4
\$\begingroup\$

Critical hits are introduced in the PHB under "Attack Rolls":

If the d20 roll for an attack is a 20, the attack hits regardless of any modifiers or the target's AC. This is called a critical hit, which is explained later in this section.

Then, later in this section under "Damage Rolls":

When you score a critical hit, you get to roll extra dice for the attack's damage against the target. Roll all of the attack's damage dice twice and add them together. Then add any relevant modifiers as normal. To speed up play, you can roll all the damage dice at once.

The fact that the rules on critical hits are divided in this way makes it difficult for me to find a clear rule that says that critical hits can only happen on hits that follow after making an attack roll. Differentiating between a successful attack and a hit is not merely a theoretical nitpick, but actually relevant, as e.g. this question shows: Does the Piercing Arrow of a multiclassed Arcane Archer fighter/Assassin rogue crit against surprised creatures?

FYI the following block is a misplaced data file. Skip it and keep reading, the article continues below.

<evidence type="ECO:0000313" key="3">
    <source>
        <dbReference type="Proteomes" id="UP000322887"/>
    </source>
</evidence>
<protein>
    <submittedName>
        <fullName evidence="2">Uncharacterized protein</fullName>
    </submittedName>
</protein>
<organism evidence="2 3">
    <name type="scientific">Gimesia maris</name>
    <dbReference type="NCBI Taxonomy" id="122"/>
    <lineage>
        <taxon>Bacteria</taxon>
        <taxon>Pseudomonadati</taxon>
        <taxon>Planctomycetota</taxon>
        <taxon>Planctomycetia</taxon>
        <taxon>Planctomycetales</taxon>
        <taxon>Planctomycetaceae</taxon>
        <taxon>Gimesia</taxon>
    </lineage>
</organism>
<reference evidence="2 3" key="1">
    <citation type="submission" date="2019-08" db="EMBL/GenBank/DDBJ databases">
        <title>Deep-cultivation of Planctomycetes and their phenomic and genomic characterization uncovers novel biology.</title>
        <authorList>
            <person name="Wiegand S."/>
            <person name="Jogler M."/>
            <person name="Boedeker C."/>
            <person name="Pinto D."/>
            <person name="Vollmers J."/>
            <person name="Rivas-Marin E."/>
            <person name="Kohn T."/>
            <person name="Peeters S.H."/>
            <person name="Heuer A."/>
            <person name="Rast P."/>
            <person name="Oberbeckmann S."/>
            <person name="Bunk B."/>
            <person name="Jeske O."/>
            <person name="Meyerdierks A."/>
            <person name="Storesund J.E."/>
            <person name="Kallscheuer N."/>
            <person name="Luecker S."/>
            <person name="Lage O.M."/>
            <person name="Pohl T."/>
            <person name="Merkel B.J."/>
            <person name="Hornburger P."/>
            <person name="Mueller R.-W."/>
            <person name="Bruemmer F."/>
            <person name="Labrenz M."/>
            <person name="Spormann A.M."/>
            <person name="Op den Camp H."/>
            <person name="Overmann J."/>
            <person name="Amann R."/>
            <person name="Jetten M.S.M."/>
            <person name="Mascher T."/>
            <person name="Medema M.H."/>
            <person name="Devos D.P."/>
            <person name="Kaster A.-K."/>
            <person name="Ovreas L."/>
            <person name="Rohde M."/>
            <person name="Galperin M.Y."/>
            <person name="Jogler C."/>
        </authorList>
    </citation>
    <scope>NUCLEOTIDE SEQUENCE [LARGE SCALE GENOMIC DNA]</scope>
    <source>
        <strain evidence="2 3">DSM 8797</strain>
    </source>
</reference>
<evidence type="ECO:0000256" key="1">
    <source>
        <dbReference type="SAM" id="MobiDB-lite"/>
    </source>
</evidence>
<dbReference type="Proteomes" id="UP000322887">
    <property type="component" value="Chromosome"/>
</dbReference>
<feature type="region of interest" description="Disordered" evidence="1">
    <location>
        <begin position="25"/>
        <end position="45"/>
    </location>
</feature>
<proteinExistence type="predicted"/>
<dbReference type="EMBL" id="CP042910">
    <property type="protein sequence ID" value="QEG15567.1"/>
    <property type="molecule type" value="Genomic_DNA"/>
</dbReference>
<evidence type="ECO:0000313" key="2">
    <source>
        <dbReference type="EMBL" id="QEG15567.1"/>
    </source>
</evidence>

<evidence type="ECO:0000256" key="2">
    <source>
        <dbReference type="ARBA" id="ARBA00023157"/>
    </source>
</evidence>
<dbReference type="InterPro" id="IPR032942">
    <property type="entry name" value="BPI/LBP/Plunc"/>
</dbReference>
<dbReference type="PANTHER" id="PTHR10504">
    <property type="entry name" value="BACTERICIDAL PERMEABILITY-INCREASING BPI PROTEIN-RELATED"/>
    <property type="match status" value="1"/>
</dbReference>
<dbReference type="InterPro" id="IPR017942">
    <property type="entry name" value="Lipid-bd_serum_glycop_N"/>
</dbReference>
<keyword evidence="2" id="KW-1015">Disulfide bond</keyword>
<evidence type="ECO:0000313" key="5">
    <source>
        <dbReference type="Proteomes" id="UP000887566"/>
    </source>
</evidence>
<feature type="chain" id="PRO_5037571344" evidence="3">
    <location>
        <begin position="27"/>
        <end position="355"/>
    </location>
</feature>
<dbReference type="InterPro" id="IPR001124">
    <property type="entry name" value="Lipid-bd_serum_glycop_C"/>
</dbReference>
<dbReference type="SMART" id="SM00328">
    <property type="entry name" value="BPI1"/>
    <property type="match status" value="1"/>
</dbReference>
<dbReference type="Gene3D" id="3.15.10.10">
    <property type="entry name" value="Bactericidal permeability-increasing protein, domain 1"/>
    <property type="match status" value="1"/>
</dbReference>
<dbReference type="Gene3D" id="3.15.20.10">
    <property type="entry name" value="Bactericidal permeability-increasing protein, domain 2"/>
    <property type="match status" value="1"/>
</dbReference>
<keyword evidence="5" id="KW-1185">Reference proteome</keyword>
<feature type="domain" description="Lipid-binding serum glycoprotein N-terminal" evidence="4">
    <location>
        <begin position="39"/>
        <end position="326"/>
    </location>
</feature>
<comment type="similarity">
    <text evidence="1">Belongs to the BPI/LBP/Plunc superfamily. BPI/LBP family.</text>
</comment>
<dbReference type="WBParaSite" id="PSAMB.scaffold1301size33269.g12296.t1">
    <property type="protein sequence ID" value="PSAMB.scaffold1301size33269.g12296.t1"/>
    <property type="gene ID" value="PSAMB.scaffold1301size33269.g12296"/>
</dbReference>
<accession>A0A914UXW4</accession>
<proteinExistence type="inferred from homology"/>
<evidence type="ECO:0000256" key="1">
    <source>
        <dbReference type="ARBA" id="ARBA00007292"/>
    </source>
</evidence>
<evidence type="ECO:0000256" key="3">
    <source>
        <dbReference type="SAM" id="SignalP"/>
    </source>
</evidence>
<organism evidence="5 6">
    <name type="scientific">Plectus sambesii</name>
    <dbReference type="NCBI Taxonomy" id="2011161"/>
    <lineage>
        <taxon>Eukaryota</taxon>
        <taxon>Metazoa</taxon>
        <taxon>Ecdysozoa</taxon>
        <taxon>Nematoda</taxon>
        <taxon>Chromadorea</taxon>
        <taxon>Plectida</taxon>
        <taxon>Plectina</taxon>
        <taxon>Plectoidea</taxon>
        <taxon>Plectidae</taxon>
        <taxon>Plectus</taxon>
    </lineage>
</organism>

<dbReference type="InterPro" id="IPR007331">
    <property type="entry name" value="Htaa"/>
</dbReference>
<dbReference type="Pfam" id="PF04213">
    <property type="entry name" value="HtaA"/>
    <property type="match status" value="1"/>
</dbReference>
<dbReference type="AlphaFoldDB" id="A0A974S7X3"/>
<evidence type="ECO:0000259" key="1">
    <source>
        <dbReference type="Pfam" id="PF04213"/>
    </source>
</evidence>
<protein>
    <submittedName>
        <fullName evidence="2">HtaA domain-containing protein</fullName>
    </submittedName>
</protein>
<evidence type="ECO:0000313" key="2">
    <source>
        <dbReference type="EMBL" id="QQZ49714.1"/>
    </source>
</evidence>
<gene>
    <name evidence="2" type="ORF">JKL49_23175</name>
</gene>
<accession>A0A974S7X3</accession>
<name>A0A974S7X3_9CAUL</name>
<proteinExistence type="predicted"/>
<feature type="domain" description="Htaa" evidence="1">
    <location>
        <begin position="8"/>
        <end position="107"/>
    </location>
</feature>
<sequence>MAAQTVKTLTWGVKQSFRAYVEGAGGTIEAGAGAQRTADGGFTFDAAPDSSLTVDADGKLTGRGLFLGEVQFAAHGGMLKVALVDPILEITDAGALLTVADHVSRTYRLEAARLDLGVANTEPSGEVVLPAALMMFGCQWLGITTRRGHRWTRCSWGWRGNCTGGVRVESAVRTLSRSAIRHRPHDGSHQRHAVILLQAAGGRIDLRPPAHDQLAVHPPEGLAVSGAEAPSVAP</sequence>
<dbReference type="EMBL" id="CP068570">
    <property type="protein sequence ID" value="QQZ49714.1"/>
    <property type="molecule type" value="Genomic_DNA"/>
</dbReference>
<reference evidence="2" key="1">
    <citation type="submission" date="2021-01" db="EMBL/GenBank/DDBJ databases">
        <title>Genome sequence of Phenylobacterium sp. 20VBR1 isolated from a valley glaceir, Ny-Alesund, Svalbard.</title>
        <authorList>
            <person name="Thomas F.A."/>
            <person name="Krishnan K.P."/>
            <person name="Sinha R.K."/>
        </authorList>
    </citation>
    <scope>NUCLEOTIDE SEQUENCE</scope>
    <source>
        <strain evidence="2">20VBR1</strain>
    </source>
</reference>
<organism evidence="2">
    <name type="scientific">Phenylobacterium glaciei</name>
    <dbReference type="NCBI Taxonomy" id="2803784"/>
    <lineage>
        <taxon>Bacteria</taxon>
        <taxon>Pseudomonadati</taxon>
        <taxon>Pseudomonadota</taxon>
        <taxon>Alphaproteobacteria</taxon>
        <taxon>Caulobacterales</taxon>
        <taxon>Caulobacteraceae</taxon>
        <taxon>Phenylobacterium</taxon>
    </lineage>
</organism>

So my question is: Is there something in the rules that allows us to infer for certain that only hits resulting from an attack in the mechanical sense (i.e. something that involves an attack roll) can be critical hits?

\$\endgroup\$
8
\$\begingroup\$

Sort Of

While there is no clear rule saying a critical hit can only happen after rolling an attack, we do find that there is enough in the rules to make that almost always be the case, so far with published materials. We start by looking at what an attack is, we get:

If there's ever any question whether something you're doing counts as an attack, the rule is simple: if you're making an attack roll, you're making an attack. (PHB 194)